The world of Google Street View is an impossible mash-up of different days, weeks, and months. It's tempting to imagine the unprecedented world tour as a giant explorable photograph, but really it's a collage world - a place that could never (and did never) exist. Click down a side street and the weather and sometimes the season changes. Buildings that are standing when viewed from one angle are gone from another.
With the new timeline feature, which lets viewers see (some) streets change over the last seven years by shifting a little slider, we're given a window into an eerily familiar lost world. It's a handy tool for jogging memories about what happened when and where, for remembering signs and subtle details human memory skips over.
Here are some the best places to visit in the Toronto of 2007 that I've found so far. Give your suggestions in the comment section.
The motel strip on Lake Shore Blvd. peaked in the 1950s and was in a state of steady decline during its last decades in existence. Swish drive-up rooms cheekily modelled after Spanish farmhouses and futuristic little Art Deco gems gave way to late-night shenanigans and squalor. By 2007, the earliest visit by a Street View car, the motels that were still standing were about to be knocked down for condos. Watch the Hillcrest dissolve into the Waterways condos.
It took decades for the Bay-Adelaide Centre to get more than six storeys off the ground, but when Brookfield began assembling the first phase of their two-tower project it coincided with the groundbreaking of the Trump Tower on the opposite corner. Starting in 2007, both sites are surrounding by construction hoarding, but skip to 2009 and the glass Brookfield tower appears to burst fully-formed out of the ground, leaving Trump a stump. Crane the camera skyward and watch the towers appear.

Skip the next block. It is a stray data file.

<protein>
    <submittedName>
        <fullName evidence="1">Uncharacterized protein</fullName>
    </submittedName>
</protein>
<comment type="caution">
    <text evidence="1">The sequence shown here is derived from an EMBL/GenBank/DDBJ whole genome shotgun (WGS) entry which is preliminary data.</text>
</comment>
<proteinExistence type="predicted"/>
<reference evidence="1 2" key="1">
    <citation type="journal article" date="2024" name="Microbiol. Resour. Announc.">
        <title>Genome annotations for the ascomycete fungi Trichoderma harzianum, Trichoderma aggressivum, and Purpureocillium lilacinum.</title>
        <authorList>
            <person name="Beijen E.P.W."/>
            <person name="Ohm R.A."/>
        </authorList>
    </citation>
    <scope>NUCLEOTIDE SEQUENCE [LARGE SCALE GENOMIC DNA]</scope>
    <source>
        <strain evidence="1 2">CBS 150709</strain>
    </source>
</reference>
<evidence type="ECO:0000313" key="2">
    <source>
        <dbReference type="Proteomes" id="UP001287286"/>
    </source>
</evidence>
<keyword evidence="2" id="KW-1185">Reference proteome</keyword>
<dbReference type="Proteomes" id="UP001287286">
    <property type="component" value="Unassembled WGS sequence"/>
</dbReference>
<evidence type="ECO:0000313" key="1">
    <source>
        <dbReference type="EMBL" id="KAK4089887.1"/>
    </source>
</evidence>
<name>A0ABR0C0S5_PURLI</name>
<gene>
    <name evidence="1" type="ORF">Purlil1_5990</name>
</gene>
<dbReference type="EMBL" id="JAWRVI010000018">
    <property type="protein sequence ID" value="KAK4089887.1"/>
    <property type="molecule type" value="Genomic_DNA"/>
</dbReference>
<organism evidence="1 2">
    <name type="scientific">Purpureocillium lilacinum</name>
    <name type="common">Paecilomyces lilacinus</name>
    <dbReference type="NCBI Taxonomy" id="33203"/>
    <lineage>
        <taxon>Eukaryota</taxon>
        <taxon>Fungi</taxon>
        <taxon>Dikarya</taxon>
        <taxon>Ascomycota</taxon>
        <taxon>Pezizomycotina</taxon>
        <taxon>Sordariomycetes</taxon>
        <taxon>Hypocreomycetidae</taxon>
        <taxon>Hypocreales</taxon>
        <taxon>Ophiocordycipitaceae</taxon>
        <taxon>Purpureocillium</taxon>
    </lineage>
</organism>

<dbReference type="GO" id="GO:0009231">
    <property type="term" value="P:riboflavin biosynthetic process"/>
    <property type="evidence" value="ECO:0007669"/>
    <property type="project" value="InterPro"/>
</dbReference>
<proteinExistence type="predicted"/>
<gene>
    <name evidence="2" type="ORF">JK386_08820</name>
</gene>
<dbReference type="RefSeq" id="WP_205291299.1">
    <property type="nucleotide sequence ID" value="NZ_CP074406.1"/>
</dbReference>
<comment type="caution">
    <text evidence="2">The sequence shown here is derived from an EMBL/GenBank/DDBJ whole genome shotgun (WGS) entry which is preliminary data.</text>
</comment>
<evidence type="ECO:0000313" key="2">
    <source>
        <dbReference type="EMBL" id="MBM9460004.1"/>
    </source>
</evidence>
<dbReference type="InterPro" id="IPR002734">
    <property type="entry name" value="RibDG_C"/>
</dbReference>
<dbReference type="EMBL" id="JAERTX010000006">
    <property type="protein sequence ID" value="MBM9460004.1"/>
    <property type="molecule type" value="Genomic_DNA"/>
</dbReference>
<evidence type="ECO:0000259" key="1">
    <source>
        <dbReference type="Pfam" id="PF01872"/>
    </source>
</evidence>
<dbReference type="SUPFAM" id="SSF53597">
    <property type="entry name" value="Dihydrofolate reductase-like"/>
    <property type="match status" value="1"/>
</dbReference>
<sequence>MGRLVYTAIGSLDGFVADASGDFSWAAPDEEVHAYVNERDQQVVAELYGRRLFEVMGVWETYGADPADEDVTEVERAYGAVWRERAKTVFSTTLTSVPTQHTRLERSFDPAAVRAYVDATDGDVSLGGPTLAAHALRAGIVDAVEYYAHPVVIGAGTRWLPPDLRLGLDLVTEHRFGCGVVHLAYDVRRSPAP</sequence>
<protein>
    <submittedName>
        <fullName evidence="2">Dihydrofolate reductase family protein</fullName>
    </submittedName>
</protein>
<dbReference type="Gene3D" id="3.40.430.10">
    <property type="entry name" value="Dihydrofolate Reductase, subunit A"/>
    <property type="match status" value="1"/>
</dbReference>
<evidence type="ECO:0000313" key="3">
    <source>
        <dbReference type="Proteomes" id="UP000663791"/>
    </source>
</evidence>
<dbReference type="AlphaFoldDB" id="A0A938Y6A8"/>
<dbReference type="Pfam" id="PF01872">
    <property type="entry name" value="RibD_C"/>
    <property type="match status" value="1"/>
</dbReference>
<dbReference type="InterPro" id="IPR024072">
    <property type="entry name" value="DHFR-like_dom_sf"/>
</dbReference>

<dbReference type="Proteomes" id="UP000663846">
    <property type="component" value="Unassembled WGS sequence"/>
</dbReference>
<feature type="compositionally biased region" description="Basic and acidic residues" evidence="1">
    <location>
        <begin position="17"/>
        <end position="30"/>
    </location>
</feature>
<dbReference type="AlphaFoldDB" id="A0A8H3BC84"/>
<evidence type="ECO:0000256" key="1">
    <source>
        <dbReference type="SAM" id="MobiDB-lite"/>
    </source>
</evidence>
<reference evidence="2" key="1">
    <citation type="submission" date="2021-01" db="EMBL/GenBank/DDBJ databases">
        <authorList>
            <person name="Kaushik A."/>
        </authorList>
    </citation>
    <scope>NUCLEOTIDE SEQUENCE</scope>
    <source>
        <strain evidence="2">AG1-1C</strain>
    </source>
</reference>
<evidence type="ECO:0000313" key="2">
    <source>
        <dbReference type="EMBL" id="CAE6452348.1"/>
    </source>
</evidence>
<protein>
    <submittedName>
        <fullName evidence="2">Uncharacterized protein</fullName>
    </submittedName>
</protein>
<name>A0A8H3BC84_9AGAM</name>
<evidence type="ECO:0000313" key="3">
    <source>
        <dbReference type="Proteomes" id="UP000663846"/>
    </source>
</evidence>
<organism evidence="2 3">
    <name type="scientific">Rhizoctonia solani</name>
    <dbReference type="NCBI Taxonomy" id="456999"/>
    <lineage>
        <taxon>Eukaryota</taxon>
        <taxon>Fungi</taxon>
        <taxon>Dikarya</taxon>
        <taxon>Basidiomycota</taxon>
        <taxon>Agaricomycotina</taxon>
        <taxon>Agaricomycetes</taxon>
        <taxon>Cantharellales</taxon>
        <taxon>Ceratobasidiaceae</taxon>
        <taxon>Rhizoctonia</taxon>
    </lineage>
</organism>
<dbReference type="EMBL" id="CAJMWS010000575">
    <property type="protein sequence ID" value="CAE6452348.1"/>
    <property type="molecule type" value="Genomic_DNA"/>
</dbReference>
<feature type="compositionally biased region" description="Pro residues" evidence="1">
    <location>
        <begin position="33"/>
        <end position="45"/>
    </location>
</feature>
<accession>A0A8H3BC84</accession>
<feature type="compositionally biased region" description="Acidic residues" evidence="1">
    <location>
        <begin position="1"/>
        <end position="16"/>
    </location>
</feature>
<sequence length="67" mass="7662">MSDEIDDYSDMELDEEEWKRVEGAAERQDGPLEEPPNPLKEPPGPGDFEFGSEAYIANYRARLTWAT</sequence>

What's most surprising about Yonge and Bloor from Google's perspective in 2007 is that it appears to be taken in the late evening, some time approaching sunset. The street is soaked in sodium-vapor orange, looking more like 1980s New York than Toronto. City Optical and Harvey's still occupy the southeast corner. But skip ahead and dusk turns to day and the corner becomes a construction hot spot. "Drive" down Yonge and the street cycles from dark to light like days, possibly weeks are passing. At Dundas, check out the unfinished entertainment complex on the north side of the street.
Unlike busier Toronto streets, East Liberty Street has only been photographed by Google four times. Luckily, those pictures perfectly capture neighbourhood's condo boom. Looking south opposite the old Central Prison chapel, the cleared site that was once dense with factories and railway sidings becomes a concrete shell and, finally, a fully formed building. Spin around 360 degrees to take in the full scope of the transformation.
From a perch on the Gardiner Expressway, the patina covered roof of the Royal York Hotel is visible across a parking lot. Move the slider and watch the curved Ice Condos and Telus towers rise skyward from the back door to the Air Canada Centre. Goodbye, hotel.
Riverdale Park hasn't changed much in five years, but the Toronto skyline that is visible in the distance has, albeit subtly. Starting in 2009, (the 2007 photo is too overexposed to reveal much detail) the CN Tower, Scotia Plaza, and First Canadian Place, the stalwarts of the city's skyline since the 1980s, are slowly, almost imperceptibly, obscured by new development. Keep an eye on the foreground as the Riverdale Hospital "half-round" disappears and is replaced by Bridgepoint Health.
The bungalow at the centre of the Rob Ford crack cocaine scandal appears on Street View as far back as 2007, when the picture is decidedly more grainy. It's late summer and the sun is setting. Someone in a white shirt is sitting out front just to the left of where, several years later, the local city councillor - by then the mayor - will be photographed with three men.
Fast forward to 2009 and the chair the person was sitting on is empty and there's a pink beach towel draped over the porch railing. In 2010, there are newly bought plants in pots in the driveway. It's all pretty mundane and unassuming but it's worth a peek all the same.
Chris Bateman is a staff writer at blogTO. Follow him on Twitter at @chrisbateman.
by Chris Bateman via blogTO